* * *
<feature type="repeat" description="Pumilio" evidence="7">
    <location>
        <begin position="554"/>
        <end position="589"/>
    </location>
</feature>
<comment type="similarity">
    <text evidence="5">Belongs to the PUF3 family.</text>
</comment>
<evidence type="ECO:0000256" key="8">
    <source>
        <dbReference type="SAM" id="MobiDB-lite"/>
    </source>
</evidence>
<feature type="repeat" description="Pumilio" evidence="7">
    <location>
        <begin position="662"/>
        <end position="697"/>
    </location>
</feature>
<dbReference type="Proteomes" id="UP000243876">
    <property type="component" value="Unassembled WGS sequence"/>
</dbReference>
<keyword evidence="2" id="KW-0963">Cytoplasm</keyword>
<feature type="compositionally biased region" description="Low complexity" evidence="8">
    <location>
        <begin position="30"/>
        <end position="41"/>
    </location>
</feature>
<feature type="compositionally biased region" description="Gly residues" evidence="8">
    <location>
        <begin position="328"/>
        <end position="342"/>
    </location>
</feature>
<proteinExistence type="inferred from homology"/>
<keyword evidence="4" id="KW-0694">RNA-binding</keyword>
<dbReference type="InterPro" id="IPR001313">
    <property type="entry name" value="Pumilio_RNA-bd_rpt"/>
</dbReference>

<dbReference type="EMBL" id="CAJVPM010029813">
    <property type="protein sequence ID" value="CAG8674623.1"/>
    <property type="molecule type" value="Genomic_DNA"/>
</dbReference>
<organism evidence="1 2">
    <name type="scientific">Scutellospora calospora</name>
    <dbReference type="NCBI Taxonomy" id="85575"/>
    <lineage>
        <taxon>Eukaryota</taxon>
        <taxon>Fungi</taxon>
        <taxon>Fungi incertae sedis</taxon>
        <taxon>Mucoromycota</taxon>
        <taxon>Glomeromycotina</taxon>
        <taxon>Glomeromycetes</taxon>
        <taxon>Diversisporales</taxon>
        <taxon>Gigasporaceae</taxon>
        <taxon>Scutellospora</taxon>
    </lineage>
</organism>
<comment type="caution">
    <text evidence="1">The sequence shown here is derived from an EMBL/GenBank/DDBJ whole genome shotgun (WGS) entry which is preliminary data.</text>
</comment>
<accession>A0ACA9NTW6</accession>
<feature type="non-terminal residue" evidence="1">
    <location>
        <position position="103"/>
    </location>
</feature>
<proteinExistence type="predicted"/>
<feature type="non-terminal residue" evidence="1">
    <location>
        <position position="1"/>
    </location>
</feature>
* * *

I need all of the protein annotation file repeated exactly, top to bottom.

<feature type="repeat" description="Pumilio" evidence="7">
    <location>
        <begin position="554"/>
        <end position="589"/>
    </location>
</feature>
<comment type="similarity">
    <text evidence="5">Belongs to the PUF3 family.</text>
</comment>
<evidence type="ECO:0000256" key="8">
    <source>
        <dbReference type="SAM" id="MobiDB-lite"/>
    </source>
</evidence>
<feature type="repeat" description="Pumilio" evidence="7">
    <location>
        <begin position="662"/>
        <end position="697"/>
    </location>
</feature>
<dbReference type="Proteomes" id="UP000243876">
    <property type="component" value="Unassembled WGS sequence"/>
</dbReference>
<keyword evidence="2" id="KW-0963">Cytoplasm</keyword>
<feature type="compositionally biased region" description="Low complexity" evidence="8">
    <location>
        <begin position="30"/>
        <end position="41"/>
    </location>
</feature>
<feature type="compositionally biased region" description="Gly residues" evidence="8">
    <location>
        <begin position="328"/>
        <end position="342"/>
    </location>
</feature>
<proteinExistence type="inferred from homology"/>
<keyword evidence="4" id="KW-0694">RNA-binding</keyword>
<dbReference type="InterPro" id="IPR001313">
    <property type="entry name" value="Pumilio_RNA-bd_rpt"/>
</dbReference>

<dbReference type="EMBL" id="CAJVPM010029813">
    <property type="protein sequence ID" value="CAG8674623.1"/>
    <property type="molecule type" value="Genomic_DNA"/>
</dbReference>
<organism evidence="1 2">
    <name type="scientific">Scutellospora calospora</name>
    <dbReference type="NCBI Taxonomy" id="85575"/>
    <lineage>
        <taxon>Eukaryota</taxon>
        <taxon>Fungi</taxon>
        <taxon>Fungi incertae sedis</taxon>
        <taxon>Mucoromycota</taxon>
        <taxon>Glomeromycotina</taxon>
        <taxon>Glomeromycetes</taxon>
        <taxon>Diversisporales</taxon>
        <taxon>Gigasporaceae</taxon>
        <taxon>Scutellospora</taxon>
    </lineage>
</organism>
<comment type="caution">
    <text evidence="1">The sequence shown here is derived from an EMBL/GenBank/DDBJ whole genome shotgun (WGS) entry which is preliminary data.</text>
</comment>
<accession>A0ACA9NTW6</accession>
<feature type="non-terminal residue" evidence="1">
    <location>
        <position position="103"/>
    </location>
</feature>
<proteinExistence type="predicted"/>
<feature type="non-terminal residue" evidence="1">
    <location>
        <position position="1"/>
    </location>
</feature>